One of the main problems of Turkey is that our companies are small. Our 500th company’s revenue is US$ 80 million. The rest obviously is less than that, very small. We have hundreds of thousands of companies but as they are SMEs the investors can’t get in. How do we attract direct investors? They are coming to these companies. They come via investing or acquiring. There are very few who enter the market via green field investments. Almost none. That’s why the situation of our companies are very important. They should be doing their home works. They must grow in their sectors either by merging or acquiring other players. That is how they can attract foreign direct investors and become global companies.
Bloomberg HT: Are there any specific sectors that come forth in Turkey for the investors? Turkey is mainly a consumer economy. 70% of our economy is based on consuming. Therefore, there were more interest to the companies that operate in this segment in the past. Is it still the same? Or are there companies in the manufacturing area for instance that attract the investors’ interest?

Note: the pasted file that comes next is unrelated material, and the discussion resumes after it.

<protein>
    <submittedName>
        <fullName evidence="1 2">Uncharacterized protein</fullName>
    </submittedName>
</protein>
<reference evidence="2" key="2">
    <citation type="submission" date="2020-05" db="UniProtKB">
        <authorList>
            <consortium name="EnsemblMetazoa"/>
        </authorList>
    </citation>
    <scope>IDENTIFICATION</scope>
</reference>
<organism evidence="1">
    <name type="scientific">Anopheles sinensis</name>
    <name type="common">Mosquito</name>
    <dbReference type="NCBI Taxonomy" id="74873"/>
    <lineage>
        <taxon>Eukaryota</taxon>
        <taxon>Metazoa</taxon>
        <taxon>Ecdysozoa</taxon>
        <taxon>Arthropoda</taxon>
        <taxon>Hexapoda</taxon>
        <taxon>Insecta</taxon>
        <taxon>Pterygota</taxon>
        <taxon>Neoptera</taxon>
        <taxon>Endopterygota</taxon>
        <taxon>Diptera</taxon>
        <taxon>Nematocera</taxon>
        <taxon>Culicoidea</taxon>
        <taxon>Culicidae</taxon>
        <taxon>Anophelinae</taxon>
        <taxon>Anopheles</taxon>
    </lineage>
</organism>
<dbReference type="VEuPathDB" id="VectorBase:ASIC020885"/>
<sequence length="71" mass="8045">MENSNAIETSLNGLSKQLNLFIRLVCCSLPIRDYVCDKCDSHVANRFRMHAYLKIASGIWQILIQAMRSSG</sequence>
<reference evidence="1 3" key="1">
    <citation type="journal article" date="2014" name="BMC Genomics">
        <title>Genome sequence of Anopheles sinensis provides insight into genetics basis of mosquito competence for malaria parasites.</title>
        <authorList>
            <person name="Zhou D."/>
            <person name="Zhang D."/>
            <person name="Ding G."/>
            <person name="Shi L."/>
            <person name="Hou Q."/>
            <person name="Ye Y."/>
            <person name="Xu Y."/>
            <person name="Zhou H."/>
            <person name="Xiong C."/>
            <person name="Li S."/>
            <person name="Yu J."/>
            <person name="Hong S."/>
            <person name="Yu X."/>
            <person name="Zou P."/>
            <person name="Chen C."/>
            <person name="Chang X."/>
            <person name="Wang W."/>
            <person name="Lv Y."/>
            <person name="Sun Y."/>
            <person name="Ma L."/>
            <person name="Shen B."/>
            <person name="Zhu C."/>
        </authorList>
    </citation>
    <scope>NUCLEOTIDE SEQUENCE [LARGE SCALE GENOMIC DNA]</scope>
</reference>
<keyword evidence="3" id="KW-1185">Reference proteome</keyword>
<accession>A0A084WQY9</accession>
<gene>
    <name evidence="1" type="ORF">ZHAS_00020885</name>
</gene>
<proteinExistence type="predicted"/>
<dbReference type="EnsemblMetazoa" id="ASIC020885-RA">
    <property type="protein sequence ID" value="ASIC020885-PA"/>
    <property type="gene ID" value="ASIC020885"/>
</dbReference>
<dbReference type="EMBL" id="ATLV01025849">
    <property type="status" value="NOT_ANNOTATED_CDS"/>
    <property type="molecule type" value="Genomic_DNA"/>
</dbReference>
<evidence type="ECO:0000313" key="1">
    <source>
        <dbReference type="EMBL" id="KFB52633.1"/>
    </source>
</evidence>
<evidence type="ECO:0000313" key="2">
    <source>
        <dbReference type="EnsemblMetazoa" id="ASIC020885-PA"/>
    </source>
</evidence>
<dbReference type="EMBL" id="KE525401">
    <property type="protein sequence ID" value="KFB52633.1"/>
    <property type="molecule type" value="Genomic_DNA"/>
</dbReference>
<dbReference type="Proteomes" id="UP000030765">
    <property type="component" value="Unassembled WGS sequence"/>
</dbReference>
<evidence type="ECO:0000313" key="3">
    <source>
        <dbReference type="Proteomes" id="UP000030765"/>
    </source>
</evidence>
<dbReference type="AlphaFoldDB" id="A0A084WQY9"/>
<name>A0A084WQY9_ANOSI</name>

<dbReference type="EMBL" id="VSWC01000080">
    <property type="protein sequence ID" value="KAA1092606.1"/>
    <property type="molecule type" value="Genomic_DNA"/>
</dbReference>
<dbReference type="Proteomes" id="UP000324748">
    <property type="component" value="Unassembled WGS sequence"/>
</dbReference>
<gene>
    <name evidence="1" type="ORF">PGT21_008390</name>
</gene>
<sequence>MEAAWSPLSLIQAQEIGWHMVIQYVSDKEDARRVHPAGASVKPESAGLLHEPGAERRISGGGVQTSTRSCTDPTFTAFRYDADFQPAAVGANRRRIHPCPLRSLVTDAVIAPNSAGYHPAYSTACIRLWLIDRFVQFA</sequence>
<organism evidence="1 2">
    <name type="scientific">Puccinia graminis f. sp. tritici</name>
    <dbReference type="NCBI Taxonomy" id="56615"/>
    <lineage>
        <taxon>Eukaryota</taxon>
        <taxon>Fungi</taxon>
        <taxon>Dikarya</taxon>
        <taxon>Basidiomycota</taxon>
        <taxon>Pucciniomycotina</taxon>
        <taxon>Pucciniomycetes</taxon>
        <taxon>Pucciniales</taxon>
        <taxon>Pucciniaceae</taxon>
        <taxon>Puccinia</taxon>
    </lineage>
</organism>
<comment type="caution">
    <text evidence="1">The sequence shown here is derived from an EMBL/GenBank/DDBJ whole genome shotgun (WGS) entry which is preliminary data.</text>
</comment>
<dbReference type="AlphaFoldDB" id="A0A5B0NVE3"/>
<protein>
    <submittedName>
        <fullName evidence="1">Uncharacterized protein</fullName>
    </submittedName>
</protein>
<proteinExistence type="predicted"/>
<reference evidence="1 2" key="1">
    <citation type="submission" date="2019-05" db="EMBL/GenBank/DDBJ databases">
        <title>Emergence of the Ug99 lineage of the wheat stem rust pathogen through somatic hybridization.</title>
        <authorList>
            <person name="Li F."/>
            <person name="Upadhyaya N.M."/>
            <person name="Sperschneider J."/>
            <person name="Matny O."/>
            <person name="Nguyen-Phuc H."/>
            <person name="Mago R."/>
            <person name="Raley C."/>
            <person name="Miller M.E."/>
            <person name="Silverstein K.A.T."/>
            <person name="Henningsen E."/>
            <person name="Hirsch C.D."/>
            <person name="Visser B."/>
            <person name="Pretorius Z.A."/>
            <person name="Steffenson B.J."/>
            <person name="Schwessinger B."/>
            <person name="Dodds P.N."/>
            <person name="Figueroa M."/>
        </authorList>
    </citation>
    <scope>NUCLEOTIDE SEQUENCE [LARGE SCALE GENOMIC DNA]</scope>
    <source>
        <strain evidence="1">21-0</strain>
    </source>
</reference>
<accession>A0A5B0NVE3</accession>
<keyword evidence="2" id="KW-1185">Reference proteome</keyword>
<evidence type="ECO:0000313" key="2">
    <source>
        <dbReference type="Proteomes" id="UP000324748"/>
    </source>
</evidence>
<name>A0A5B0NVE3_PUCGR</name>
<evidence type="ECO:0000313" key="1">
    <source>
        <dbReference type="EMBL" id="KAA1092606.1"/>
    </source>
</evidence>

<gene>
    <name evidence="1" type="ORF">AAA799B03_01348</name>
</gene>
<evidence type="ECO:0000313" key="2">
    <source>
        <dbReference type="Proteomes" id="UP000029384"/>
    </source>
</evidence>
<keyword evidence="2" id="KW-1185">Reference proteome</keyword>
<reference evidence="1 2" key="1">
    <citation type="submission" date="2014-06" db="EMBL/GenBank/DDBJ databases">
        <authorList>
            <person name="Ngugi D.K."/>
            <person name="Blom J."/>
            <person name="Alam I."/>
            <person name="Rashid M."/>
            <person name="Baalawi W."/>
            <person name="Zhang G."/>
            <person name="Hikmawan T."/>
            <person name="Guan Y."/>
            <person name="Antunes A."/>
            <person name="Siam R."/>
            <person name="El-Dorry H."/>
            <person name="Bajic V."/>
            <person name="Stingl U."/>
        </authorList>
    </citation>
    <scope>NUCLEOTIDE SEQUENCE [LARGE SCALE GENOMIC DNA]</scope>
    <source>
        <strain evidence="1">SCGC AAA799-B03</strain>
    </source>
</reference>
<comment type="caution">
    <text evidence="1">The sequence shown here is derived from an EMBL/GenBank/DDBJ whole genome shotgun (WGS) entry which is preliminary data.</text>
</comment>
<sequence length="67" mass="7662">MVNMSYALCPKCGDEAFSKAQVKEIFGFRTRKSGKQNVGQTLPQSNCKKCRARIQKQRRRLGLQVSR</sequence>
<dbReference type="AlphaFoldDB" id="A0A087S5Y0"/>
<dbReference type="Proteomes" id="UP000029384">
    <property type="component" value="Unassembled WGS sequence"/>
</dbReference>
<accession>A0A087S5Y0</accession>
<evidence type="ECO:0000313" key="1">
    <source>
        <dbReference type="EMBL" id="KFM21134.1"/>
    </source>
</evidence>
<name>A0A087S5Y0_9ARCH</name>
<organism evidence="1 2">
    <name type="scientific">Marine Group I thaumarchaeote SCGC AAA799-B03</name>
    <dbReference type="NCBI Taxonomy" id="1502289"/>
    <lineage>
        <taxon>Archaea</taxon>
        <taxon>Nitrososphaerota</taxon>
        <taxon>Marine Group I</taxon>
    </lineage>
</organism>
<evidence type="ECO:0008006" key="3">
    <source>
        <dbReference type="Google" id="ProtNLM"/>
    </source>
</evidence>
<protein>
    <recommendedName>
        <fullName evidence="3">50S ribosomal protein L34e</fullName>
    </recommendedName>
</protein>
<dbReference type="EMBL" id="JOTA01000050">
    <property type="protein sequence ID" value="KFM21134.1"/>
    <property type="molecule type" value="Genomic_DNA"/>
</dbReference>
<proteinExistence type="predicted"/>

Barış Öney: They are still more interested in the consumer related companies. Because Turkey’s main story is about its young population who are interested in consuming. That’s why, all the sectors that touch consumers are very “in”. Investors can also make their predictions better in these areas. Manufacturing companies usually make corporate sales, sell intermediate products or they sell B2B. In those areas the problem is this: Say that you are selling 80% of your products to top 5 companies. If you lose one of those companies, you also could lose 20% of your revenues. How will you compensate this? Investors look at your business model and decide negatively. But may be this manufacturing company has been working like this for 30 years but it’s hard to break that distrust. The companies should create diversity among their customers. They can go buy a smaller company from the same industry and enhance their customer portfolio. They can also go for mergers. This will also provide great efficiency in their costs. You don’t need two different functions, at least in the general and admin. So this automatically reduces your costs. Your value raises and it gives you an opportunity to attract investors. Companies should consider moving in this direction. Turkish business community must grow by M&As locally and globally. This will attract more international investors to the Turkish market. If the Turkish market adopts this growth model, we’ll attract more and more investments. There are many companies to buy in Europe at the moment. Turkish companies usually say “there is no capital.” But surely there is. There are PE funds. There is money, there are resources. There are great experts who can give advice and guidance as well. We should be benefiting from those opportunities. It will be great for both Turkish businesses and for the country.